The French President is willing to give the EU-UK talks “one last chance” because failure to secure a deal would leave France’s fishermen shut out of Britain’s coastal waters. Clement Beaune, who has helped shape Paris’ Brexit strategy, hinted the hard-line state could offer last-minute concessions on fishing rights to get an agreement over the line. The French Europe minister said securing access to UK fishing grounds is a “priority” for his country as the wrangling over the Brexit trade and security deal enters the final stretch.
Mr Beaune said: “If the deal is bad we won’t accept it.
“That would mean that our fishermen no longer have access to UK waters. It’s for that reason that we haven’t already stopped the negotiations, that’s why we’re giving them one last chance.”
His remarks will raise hopes that France will offer Michel Barnier, the EU’s chief Brexit negotiator, more room to manoeuvre in the coming days.
Philippe Leglise-Costa, France’s Brussels envoy, didn’t join Denmark in calling for the EU to give no more ground on fishing during a meeting of senior diplomats on Tuesday.
At the gathering, Mr Barnier all but conceded he had made his “final offer” to Britain on post-Brexit fishing rights and the haggling was now in the hands of EU Commission chief Ursula von der Leyen.
The top eurocrat has been in “constant contact” with Prime Minister Boris Johnson as they attempt to hammer out a last-minute compromise on the totemic issue.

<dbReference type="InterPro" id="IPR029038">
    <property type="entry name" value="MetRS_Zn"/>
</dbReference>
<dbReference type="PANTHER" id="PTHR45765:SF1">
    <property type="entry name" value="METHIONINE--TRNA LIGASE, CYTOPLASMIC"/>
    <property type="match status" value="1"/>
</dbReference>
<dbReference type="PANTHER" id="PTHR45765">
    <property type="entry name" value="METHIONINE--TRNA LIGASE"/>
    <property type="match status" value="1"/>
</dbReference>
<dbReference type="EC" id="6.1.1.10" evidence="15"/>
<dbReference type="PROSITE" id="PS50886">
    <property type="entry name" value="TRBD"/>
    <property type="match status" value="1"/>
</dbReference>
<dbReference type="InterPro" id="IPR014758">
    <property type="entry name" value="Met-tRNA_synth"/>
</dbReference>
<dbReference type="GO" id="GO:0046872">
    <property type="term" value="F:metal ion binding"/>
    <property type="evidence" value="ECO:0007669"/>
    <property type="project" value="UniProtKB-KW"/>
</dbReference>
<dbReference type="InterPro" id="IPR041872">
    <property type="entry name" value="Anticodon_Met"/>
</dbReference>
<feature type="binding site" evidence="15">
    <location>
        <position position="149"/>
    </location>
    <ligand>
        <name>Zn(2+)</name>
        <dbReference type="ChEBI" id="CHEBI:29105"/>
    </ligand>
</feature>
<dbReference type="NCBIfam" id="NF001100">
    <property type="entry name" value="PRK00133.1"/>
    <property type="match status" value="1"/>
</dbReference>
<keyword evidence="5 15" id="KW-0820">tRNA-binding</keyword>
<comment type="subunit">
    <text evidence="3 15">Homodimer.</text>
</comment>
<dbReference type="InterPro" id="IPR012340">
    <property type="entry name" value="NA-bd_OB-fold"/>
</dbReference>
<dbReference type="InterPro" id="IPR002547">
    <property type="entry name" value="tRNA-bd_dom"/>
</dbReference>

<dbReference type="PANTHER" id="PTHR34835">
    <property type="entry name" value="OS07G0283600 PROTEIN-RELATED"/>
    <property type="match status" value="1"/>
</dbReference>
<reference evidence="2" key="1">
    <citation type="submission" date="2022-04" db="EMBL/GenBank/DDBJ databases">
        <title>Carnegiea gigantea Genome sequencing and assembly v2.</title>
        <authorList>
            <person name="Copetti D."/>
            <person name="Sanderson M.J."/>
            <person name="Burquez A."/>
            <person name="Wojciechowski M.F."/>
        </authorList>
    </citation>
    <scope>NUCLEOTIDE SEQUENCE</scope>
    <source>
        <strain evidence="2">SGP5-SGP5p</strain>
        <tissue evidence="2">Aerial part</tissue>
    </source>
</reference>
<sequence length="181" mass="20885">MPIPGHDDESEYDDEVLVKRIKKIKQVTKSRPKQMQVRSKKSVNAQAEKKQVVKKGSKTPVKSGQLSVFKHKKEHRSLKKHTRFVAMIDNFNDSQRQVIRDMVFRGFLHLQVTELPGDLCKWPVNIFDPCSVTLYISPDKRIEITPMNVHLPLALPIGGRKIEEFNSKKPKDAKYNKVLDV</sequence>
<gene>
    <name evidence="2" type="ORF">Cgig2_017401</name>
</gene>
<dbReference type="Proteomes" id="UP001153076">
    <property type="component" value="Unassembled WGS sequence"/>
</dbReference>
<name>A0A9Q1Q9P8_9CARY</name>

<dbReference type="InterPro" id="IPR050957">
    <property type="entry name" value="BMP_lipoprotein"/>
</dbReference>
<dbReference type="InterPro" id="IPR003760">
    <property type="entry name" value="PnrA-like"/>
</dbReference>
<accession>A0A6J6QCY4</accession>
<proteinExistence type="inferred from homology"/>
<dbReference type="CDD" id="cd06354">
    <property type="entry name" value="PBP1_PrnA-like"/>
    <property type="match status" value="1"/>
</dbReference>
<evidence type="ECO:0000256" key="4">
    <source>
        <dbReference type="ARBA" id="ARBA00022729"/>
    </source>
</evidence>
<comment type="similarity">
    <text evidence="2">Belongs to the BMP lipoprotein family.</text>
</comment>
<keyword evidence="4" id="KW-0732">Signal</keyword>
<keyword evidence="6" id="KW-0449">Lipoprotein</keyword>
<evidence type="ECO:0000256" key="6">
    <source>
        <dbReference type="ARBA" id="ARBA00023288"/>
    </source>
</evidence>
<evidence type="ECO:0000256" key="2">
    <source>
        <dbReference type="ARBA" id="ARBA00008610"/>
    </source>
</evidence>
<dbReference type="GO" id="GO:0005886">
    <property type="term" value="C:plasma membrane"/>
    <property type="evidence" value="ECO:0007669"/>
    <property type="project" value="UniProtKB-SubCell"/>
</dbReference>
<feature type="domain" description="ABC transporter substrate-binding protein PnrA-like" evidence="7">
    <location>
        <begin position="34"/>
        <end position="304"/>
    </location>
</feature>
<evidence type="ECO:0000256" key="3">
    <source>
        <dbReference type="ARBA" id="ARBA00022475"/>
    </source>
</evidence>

Mr Barnier suggested the EU’s view was the UK is “not moving enough yet to clinch a fair deal on fisheries”.
And the Brussels diplomat last night all but conceded he has taken the talks on fish as far as he can.
He kicked the issue upstairs to Mr Johnson and Mrs von der Leyen to find a political compromise in the coming days.
Mr Barnier told MEPs: “It’s at this level this issue needs to be dealt with – the President and UK Prime Minister – in order to try and find a compromise.”
At a private meeting with the EU Parliament’s Brexit committee, the Frenchman revealed he had made his “final offer” on fishing.
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Downing Street sources rejected suggestions the Government is planning to compromise on fishing access.
It followed reports the PM proposed that EU boats should hand back 30-35 per cent by value of their current catches in Britain’s coastal waters, to be phased in over five years.
That is down from an initial demand for a 60 per cent cut over three years, but the compromise was reportedly rejected by Brussels.